During this past summer I was lucky enough participate in the University of Tokyo’s Research Internship Program (UTRIP) as a member of the Tachibana Laboratory. The Tachibana laboratory is an organic chemistry lab which focuses on a class of marine toxins known as polycyclic ethers. Polycyclic ethers are of special interest because they are one of the main toxins present in red-tides, and also are of concern for their bioaccumulation in edible shellfish. Unlike many laboratories which classify themselves only as synthesis labs or only isolation labs, members of the Tachibana lab could be working on anything from isolating novel compounds from biological samples to determining how those molecules interact with their target cells to trying to synthesize those molecules in the laboratory.
My research centered on confirming the Nakanishi hypothesis, which is the current reigning theory on how red-tide dinoflagellates synthesize polycyclic ethers. This is actually quite the puzzle because polycyclic ethers are some of the longest and most complex bioorganic molecules that aren’t polymers. Their creation is an impressive feat of biological engineering. The Nakanishi hypothesis postulates that the cell first creates a polyene (a long molecule with multiple double bonds) which then is polyepoxidated. That basically means all the double bonds are turned into epoxides (a little triangular group with an oxygen atom at the apex). This epoxide precursor then undergoes an enzyme-mediated cascade reaction to produce the desired polycyclic ether. My work involved creating a small precursor molecule and incubating it with the dinoflagellate serum to see if the predicted polycyclic ether is observed. If it were, it would lend credence to the Nakanishi hypothesis.
Though my results were inconclusive about whether the predicted product was formed, I learned quite a lot about working in a chemistry lab. While I had worked previously in a biology lab and taken a laboratory class in chemistry, working in an actual chemistry lab setting was very different. I had to learn to use a lot of instrumentation and reagents I only knew about in theory, but which I had never handled myself. For me, that was one of the coolest parts. It is one thing to learn about it in class, but quite another to actually do it yourself. Of course, that also meant that I learned a lot about setbacks and mistakes, which are an important part of any scientist’s training. However, the understanding and helpfulness with which my labmates handled my multiple missteps was truly wonderful.
For me, a huge part of what made this experience amazing was the people. My labmates went out of their way to make me feel welcome and teach me about Japanese culture. From trips to Nikko and some of the most beautiful scenery I’ve ever seen, to inviting me to their homes so I could try Japanese home-cooking – and learn to eat a salad with chopsticks! – to taking me to a hot spring so I could experience a Japanese tradition, they gave me so many lasting memories. What amazed me the most was how welcoming and kind everyone was, from strangers on the subway helping me board the correct train late at night, to my associate professor giving me a fan when I went to Kyoto to make sure I didn’t get heat stroke.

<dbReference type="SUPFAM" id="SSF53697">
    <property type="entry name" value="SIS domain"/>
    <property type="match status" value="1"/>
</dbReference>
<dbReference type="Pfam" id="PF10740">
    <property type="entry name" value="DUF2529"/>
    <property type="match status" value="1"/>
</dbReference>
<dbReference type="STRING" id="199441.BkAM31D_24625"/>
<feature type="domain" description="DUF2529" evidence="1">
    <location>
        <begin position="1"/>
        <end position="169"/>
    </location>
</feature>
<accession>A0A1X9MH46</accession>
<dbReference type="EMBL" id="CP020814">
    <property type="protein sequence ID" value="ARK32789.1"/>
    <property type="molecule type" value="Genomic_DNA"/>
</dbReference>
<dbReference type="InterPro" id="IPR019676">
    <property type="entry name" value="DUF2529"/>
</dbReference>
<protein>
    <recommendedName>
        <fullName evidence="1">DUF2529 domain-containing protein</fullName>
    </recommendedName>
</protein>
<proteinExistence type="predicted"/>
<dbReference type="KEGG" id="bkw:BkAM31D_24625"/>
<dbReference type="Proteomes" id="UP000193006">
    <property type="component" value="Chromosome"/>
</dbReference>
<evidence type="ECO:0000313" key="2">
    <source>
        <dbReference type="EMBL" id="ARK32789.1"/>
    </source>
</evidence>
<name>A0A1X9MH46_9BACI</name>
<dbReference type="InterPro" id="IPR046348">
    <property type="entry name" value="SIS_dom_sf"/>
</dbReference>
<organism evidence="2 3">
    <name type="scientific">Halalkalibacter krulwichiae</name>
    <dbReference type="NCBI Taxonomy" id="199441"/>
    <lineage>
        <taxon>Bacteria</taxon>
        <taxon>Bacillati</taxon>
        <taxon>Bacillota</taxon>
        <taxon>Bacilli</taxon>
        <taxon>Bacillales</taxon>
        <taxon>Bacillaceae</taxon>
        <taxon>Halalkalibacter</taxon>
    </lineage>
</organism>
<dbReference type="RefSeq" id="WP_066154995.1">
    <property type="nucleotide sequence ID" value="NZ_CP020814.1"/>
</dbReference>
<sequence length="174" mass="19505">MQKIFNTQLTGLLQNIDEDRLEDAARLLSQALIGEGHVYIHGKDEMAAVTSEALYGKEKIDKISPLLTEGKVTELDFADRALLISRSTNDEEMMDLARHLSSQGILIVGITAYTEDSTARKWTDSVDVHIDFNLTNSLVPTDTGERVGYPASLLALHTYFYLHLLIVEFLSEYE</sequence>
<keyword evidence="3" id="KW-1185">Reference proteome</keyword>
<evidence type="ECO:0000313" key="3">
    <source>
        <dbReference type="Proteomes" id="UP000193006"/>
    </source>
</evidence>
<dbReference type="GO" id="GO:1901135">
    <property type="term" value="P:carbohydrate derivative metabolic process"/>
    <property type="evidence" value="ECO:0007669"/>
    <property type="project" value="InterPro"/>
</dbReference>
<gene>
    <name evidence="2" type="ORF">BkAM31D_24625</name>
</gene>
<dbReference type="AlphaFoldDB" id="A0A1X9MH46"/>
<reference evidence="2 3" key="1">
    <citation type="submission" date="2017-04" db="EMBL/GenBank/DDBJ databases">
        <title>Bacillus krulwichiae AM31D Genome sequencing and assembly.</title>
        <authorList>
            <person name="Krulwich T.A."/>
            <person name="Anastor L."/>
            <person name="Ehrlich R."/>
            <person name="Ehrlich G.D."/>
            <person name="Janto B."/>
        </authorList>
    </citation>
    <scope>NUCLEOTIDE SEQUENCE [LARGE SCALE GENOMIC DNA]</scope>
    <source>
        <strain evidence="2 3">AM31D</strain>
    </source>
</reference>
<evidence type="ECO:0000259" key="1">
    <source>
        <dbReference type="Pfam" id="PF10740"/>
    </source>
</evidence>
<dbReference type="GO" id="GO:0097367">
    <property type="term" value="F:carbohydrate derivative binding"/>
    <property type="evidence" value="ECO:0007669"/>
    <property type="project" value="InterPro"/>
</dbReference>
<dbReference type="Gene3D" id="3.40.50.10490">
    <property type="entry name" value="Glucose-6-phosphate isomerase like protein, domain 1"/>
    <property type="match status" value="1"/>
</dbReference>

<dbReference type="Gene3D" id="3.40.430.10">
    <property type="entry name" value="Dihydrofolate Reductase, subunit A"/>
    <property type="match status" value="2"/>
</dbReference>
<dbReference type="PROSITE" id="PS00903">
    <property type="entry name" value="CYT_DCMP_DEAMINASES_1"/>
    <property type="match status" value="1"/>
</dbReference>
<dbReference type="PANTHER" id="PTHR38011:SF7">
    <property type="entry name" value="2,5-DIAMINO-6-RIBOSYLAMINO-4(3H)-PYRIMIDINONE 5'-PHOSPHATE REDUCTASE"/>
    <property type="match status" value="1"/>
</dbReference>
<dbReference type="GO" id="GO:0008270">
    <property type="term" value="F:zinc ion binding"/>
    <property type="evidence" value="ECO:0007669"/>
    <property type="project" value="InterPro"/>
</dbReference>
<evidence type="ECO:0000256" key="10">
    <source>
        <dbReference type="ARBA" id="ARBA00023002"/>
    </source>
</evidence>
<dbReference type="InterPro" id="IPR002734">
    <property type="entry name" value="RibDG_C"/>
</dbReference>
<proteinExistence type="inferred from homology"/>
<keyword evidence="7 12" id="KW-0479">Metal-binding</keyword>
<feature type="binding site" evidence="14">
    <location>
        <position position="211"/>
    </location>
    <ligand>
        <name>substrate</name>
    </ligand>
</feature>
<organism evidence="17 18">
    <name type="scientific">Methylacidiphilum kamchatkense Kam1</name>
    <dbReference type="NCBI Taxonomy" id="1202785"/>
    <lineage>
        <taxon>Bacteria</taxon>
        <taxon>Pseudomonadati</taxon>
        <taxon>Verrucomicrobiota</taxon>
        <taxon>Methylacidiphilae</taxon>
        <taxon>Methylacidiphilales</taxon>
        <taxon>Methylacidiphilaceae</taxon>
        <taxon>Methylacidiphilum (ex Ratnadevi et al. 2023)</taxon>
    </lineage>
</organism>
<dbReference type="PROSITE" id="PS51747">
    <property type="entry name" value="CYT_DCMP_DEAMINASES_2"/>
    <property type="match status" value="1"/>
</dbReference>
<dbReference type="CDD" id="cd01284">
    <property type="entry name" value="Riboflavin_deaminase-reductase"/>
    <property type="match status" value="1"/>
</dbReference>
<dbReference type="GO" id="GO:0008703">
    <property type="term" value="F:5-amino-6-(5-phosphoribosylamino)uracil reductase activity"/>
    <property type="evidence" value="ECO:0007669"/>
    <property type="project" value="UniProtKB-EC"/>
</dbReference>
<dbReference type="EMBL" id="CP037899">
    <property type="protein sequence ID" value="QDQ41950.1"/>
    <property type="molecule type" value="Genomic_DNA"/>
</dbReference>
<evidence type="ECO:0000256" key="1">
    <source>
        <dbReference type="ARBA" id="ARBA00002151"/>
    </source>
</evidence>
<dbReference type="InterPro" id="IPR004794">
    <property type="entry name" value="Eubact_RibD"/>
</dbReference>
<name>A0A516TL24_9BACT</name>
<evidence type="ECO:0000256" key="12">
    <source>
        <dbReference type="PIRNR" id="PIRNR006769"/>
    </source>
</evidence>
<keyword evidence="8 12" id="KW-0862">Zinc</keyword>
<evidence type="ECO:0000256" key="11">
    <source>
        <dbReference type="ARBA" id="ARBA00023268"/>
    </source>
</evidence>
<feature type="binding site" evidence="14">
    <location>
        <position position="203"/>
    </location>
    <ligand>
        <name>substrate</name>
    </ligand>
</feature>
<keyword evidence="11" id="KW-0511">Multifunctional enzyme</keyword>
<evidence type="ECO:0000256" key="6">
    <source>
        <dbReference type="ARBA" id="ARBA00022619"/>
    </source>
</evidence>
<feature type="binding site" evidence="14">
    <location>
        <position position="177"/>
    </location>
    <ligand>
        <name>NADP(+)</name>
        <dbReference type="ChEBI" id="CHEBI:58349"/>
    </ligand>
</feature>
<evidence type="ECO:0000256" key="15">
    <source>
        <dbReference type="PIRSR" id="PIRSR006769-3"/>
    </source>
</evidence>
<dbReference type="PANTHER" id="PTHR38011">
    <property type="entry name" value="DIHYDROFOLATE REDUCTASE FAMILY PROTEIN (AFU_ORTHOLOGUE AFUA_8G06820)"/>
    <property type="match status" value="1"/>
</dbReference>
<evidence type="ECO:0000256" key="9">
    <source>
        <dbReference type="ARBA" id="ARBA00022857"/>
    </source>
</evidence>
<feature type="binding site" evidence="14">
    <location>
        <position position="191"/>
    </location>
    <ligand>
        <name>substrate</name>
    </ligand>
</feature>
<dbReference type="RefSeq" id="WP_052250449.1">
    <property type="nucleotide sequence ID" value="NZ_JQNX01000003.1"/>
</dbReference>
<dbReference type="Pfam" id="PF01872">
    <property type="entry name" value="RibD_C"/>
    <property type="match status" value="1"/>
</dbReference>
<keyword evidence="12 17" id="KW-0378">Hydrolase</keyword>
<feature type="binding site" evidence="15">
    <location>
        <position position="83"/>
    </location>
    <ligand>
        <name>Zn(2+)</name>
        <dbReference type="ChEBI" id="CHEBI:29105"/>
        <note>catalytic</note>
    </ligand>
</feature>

Of course, the fun and welcome didn’t end with just my labmates. I also had a wonderful time getting to know the other participants from UTRIP while exploring the city. There are so many amazing things to see in Tokyo, from ascending SkyTree at night to indulging in crepes at Harajuku to standing in line for the world’s best sushi at Tsukiji. I think my favorite thing was the oases of trees in the middle of one of the largest cities on the planet, whether it was a tiny temple or a park, there were just trees everywhere. It was lovely.
And when I wasn’t wandering the city looking for wonders, I was learning about all of the fascinating research going on at UTokyo. I was amazed at how well the professors were able to explain such widely-varying topics as string theory, the Great Eastern Japan Earthquake, and the reproductive habits of algae. It was also really neat to find out the research my friends in UTRIP were doing in their labs.
While I hope that I gave something back to my laboratory, be it in my research exploits or my various attempts to explain American culture, I know they gave me much more. I have to admit that until about a month before I arrived in Tokyo I wasn’t sure what my major was. I had narrowed it down to either chemistry or computer science. I eventually chose chemistry partly because of how much I had enjoyed my organic chemistry class, but if I were completely honest with myself, I wasn’t totally committed. Now I am. While six weeks wasn’t near enough time to accomplish any groundbreaking results, it was more than enough to convince me that this was what I want to do. I am a chemist. So I owe quite a lot to UTokyo and FUTI. They helped me find my passion. So thank you.